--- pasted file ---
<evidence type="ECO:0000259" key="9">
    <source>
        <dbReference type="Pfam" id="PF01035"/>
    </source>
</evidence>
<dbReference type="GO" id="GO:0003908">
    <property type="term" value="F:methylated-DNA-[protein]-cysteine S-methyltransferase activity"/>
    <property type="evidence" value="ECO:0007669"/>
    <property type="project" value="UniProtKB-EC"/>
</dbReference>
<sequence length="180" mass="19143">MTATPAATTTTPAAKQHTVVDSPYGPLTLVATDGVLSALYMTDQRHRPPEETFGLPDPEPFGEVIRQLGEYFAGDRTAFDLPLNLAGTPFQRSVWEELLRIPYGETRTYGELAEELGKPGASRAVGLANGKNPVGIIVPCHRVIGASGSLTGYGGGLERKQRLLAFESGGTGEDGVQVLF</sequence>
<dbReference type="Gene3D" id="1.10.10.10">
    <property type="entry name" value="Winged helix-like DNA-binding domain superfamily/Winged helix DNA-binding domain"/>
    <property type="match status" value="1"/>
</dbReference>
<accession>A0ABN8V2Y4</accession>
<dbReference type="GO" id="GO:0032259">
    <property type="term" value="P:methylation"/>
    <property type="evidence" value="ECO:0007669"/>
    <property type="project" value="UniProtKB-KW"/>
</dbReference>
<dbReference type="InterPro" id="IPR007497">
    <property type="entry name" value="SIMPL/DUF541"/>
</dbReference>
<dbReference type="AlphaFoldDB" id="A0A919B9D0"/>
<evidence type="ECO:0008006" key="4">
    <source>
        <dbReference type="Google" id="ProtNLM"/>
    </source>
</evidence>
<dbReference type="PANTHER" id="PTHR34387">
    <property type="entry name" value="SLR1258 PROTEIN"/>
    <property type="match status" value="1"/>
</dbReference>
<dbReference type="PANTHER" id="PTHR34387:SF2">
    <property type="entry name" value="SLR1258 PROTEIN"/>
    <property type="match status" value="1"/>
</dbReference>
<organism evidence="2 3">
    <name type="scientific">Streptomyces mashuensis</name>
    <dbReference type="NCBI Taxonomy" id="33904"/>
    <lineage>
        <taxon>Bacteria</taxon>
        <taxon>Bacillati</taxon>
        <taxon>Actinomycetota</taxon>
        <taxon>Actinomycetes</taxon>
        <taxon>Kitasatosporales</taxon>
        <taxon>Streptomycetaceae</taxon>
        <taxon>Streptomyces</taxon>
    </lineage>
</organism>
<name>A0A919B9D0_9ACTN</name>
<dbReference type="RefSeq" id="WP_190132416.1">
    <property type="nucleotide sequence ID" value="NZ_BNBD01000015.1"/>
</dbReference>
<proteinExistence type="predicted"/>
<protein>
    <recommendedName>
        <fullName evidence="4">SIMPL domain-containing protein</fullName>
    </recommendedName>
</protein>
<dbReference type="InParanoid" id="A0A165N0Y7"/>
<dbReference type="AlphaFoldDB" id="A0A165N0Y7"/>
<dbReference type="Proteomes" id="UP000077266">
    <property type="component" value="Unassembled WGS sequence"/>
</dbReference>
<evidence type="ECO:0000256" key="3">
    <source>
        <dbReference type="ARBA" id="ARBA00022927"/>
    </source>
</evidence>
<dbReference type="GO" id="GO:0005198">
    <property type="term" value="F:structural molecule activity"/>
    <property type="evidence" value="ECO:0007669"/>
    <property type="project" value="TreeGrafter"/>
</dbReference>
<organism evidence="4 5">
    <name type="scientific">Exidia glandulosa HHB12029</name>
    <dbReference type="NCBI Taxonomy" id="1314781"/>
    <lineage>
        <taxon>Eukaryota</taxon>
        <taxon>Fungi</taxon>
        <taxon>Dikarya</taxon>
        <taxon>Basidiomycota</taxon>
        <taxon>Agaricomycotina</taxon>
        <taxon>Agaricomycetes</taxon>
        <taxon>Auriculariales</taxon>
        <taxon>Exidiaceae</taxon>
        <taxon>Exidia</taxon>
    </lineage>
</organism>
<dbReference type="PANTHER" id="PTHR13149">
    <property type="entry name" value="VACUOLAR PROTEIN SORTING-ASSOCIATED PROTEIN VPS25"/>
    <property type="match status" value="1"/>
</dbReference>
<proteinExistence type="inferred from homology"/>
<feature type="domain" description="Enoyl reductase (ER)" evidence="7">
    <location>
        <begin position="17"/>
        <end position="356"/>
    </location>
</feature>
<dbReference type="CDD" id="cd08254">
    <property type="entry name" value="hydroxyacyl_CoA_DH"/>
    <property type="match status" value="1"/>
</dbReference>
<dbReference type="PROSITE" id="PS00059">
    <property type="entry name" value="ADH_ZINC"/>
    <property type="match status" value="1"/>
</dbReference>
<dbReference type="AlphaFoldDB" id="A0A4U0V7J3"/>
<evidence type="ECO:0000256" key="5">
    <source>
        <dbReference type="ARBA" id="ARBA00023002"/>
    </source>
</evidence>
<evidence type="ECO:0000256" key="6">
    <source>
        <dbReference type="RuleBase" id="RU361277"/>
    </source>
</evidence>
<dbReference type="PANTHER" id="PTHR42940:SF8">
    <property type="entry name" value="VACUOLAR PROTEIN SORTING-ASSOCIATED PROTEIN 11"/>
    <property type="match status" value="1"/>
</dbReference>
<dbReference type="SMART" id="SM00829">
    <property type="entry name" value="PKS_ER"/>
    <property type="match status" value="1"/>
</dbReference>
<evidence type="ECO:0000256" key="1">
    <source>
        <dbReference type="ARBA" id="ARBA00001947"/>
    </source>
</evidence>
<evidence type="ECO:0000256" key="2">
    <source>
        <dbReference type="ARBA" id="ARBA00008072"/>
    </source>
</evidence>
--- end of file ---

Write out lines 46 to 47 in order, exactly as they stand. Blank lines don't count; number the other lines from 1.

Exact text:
        <taxon>Actinomycetes</taxon>
        <taxon>Kitasatosporales</taxon>